Last Reviewed on June 19, 2019, by eNotes Editorial. Word Count: 167
One theme of Between Shades of Gray is the futility and nihilism of war narratives. Expressed most directly in the stories about the bleak concentration camps which Lina Vilkas passes through, the NKVD try to strong-arm the adoption of a failing political agenda at the cost of unimaginable suffering, terrorizing or cutting short many untold narratives that could have otherwise flourished.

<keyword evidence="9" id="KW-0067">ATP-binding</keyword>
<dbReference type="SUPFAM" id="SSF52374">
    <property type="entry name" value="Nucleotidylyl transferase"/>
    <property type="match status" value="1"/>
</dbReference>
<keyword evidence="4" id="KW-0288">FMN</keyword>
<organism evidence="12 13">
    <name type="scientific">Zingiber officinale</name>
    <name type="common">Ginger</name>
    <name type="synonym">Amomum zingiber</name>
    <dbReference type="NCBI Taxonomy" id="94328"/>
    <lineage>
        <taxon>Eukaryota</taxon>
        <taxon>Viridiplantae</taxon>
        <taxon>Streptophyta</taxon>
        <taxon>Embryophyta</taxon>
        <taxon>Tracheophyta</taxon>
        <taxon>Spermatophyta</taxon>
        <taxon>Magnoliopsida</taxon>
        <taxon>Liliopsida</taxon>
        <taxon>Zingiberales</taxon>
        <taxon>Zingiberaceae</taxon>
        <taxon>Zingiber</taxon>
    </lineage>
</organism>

Another theme is the impossibility of accurately reporting or fully empathizing with the suffering subject. In the novel, Lima struggles to understand why certain other residents of the camps behave the ways they do, often seeming to imperil or demoralize themselves. At points, she gathers new insights and uses them to revise her perspectives and judgments, such as that of Andrius's mother, who she accused of working for the Soviets only to find that she was prostituting herself to protect her son. After realizing she is embedded in this perpetual process of revision, Lima arrives at the conclusion that one can never totally understand anyone else.
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